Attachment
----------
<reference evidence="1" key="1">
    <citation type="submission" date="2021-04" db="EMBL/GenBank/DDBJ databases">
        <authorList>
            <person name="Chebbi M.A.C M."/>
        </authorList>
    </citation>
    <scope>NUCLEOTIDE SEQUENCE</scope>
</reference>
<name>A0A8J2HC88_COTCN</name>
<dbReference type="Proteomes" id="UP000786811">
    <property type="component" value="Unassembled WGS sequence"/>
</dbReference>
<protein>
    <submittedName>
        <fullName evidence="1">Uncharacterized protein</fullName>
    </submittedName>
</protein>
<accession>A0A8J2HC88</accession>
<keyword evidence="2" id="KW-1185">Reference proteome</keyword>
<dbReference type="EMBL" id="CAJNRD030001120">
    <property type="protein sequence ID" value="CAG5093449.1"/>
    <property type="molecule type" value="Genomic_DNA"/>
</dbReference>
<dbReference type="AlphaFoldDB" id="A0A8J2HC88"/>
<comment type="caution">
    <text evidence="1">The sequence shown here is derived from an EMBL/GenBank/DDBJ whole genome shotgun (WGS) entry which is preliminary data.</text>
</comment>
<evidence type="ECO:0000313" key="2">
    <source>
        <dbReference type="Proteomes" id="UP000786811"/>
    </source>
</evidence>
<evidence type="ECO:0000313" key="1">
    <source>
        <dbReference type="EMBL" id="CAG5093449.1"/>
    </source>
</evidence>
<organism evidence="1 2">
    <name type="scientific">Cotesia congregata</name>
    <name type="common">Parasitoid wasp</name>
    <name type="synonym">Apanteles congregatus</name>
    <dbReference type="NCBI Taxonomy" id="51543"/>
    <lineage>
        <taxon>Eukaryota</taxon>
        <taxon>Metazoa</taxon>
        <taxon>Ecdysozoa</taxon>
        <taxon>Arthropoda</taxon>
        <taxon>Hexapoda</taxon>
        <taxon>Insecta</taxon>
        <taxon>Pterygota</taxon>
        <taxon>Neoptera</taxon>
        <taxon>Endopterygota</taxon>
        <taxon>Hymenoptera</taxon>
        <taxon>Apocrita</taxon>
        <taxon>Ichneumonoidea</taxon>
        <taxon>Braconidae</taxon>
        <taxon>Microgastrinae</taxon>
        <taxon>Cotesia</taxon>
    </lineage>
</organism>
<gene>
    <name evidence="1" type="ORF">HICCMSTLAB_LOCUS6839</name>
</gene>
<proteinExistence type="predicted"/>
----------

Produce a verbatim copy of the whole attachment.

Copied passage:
<reference evidence="1" key="1">
    <citation type="submission" date="2021-04" db="EMBL/GenBank/DDBJ databases">
        <authorList>
            <person name="Chebbi M.A.C M."/>
        </authorList>
    </citation>
    <scope>NUCLEOTIDE SEQUENCE</scope>
</reference>
<name>A0A8J2HC88_COTCN</name>
<dbReference type="Proteomes" id="UP000786811">
    <property type="component" value="Unassembled WGS sequence"/>
</dbReference>
<protein>
    <submittedName>
        <fullName evidence="1">Uncharacterized protein</fullName>
    </submittedName>
</protein>
<accession>A0A8J2HC88</accession>
<keyword evidence="2" id="KW-1185">Reference proteome</keyword>
<dbReference type="EMBL" id="CAJNRD030001120">
    <property type="protein sequence ID" value="CAG5093449.1"/>
    <property type="molecule type" value="Genomic_DNA"/>
</dbReference>
<dbReference type="AlphaFoldDB" id="A0A8J2HC88"/>
<comment type="caution">
    <text evidence="1">The sequence shown here is derived from an EMBL/GenBank/DDBJ whole genome shotgun (WGS) entry which is preliminary data.</text>
</comment>
<evidence type="ECO:0000313" key="2">
    <source>
        <dbReference type="Proteomes" id="UP000786811"/>
    </source>
</evidence>
<evidence type="ECO:0000313" key="1">
    <source>
        <dbReference type="EMBL" id="CAG5093449.1"/>
    </source>
</evidence>
<organism evidence="1 2">
    <name type="scientific">Cotesia congregata</name>
    <name type="common">Parasitoid wasp</name>
    <name type="synonym">Apanteles congregatus</name>
    <dbReference type="NCBI Taxonomy" id="51543"/>
    <lineage>
        <taxon>Eukaryota</taxon>
        <taxon>Metazoa</taxon>
        <taxon>Ecdysozoa</taxon>
        <taxon>Arthropoda</taxon>
        <taxon>Hexapoda</taxon>
        <taxon>Insecta</taxon>
        <taxon>Pterygota</taxon>
        <taxon>Neoptera</taxon>
        <taxon>Endopterygota</taxon>
        <taxon>Hymenoptera</taxon>
        <taxon>Apocrita</taxon>
        <taxon>Ichneumonoidea</taxon>
        <taxon>Braconidae</taxon>
        <taxon>Microgastrinae</taxon>
        <taxon>Cotesia</taxon>
    </lineage>
</organism>
<gene>
    <name evidence="1" type="ORF">HICCMSTLAB_LOCUS6839</name>
</gene>
<proteinExistence type="predicted"/>